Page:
Share: t f g back to top  
 
  The second cut is the deepest: further grant reductions at Arts Council Wales  
 
 
Following last month’s announcement of in-year cuts to Arts Council Wales, the body has now learned that its cut for 2015/16 will be 3%, not the 1% previously anticipated.  Chief Executive Nick Capaldi described the situation as ‘extremely challenging’ adding “we must now look closely at the figures and decide how we will work within these constraints as we seek to protect what we most value in the arts in Wales.The Stage, Wales Online
 
Share: t f g back to top  
 
  HLF awards £5m Collecting Cultures funds for curators to ‘go shopping’  
 
 
The HLF has awarded a total of £5m to 23 museums, libraries and archives to allow them to add to their collections.  Recipients include:
 
  • Science Museum, who will be collecting 600 Years of Mechanism Created in Lifelike Form (£100,000)
  • Manchester Art Gallery, From Catwalk to High Street (£307,300)
  • National Museums Northern Ireland, Collecting the Troubles and Beyond (£370,000)
  • Royal Pavilion Museums Brighton and Hove, Fashioning Africa (£242,300)
  • National Museum Wales and partners, Saving Treasures, Telling Stories (£349,000)
  • University of Glasgow Archive Services, Darning Scotland’s Textile Collections: recording, identifying and expanding knowledge about Scotland’s Textile Heritage (£91,800)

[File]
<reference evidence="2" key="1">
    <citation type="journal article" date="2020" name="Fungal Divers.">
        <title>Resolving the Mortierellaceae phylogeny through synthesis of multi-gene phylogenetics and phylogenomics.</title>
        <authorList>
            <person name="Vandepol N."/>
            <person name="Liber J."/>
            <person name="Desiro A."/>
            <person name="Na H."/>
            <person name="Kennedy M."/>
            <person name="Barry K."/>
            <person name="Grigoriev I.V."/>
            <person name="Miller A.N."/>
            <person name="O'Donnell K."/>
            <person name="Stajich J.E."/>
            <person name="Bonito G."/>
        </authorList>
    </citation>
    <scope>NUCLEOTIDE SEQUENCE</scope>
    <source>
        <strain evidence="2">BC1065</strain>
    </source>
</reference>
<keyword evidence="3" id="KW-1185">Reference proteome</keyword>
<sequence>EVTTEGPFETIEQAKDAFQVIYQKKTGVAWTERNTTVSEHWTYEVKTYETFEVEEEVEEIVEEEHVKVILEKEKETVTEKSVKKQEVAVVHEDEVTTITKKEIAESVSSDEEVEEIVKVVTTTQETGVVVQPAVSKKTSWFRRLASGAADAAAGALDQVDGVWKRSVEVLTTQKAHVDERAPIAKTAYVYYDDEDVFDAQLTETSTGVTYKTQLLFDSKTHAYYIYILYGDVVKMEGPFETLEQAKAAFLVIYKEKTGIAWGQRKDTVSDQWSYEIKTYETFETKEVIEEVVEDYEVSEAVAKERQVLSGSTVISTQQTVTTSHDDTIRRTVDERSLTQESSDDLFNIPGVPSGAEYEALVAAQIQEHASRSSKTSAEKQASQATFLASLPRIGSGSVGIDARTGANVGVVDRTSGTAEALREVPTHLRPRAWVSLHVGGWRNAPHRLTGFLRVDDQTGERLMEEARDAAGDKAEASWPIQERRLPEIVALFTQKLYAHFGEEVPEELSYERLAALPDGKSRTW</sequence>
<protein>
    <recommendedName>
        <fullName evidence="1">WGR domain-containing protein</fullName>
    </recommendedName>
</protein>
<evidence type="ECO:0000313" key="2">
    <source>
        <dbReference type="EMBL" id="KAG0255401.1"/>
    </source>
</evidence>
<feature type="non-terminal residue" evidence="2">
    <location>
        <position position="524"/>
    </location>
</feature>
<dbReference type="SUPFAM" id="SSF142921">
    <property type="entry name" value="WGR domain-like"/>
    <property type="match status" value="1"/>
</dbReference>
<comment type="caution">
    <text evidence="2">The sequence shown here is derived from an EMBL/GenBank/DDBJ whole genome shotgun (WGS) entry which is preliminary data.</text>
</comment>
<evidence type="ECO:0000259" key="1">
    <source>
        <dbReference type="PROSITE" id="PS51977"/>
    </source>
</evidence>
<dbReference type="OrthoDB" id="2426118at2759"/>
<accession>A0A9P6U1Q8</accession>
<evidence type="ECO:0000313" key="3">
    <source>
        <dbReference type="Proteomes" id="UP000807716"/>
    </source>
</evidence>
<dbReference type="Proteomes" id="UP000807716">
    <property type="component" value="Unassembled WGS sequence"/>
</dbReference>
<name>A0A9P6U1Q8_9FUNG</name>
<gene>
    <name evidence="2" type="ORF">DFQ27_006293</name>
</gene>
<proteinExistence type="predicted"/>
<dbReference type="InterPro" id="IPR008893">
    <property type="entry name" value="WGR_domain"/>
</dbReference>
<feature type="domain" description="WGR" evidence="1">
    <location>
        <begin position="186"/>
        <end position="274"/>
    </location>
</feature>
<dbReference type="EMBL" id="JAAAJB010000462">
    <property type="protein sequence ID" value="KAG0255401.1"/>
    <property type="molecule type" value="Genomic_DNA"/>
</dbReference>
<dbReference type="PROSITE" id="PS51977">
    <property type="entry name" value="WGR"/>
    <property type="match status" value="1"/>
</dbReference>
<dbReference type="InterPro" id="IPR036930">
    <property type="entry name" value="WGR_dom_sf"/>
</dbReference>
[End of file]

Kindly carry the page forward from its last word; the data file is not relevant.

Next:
HLF Chief Executive Carole Souter said that the scheme is unique in allowing organisations advance funding adding, “This upfront investment of £5m will enable a diverse range of collections, including children’s literature, robotics, fashion, football and the Black art movement, to be strengthened and enlivened.  Curators will be able to ‘go shopping’ with their HLF grant, researching to identify works of art, images and objects that they would like to purchase over the five-year life span of their Collecting Cultures project.” HLF, Brighton & Hove
 
Share: t f g back to top  
 
  London vs regions redux  
 
 
The authors of the report which kicked off a debate about the balance of arts funding between London and the regions have produced a new report called Hard Facts to Swallow.  It argues that Arts Council England’s settlement for 2015-18 continues to favour London, with £466m (50%) of grant in aid invested in the arts in the capital - a per capita return of £55.39 per head of population - while the rest of England receives £465m or £10.22 per head of population.  The authors add that arts in London will receive £26.48 per head of lottery money while the rest of the country receives £9.58.
 
Responding in a blog for Arts Council England, Chief Executive Alan Davey argued that the new report again assumes spend in the postcode where the money is awarded – and that organisations with headquarters in London were not necessarily spent on arts activity in the capital.  He said that 70% of National Lottery investment is for projects outside London.  He added, “there is a clear, historical reason for the level of the Local Authority contribution to the arts in London. When the Greater London Council and Metropolitan Borough councils were abolished in 1986 the GLC funds were given to the Arts Council to continue to support arts organisations in London such as the Southbank Centre and Hayward Gallery.”
 
Commenting in Arts Industry, Simon Tait argued that Arts Council England can do little about the local government cuts which have reduced much of the support of local authorities.  He supports Davey’s interest in “the Devolution Opportunity, the growth of powerful regional cities, with partnerships brokered by cultural organisations and public bodies to shift cultural spending higher in their central budgets.”   Taitmail, Museums Journal, Arts Council, HPS (Hard Facts to Swallow text), Guardian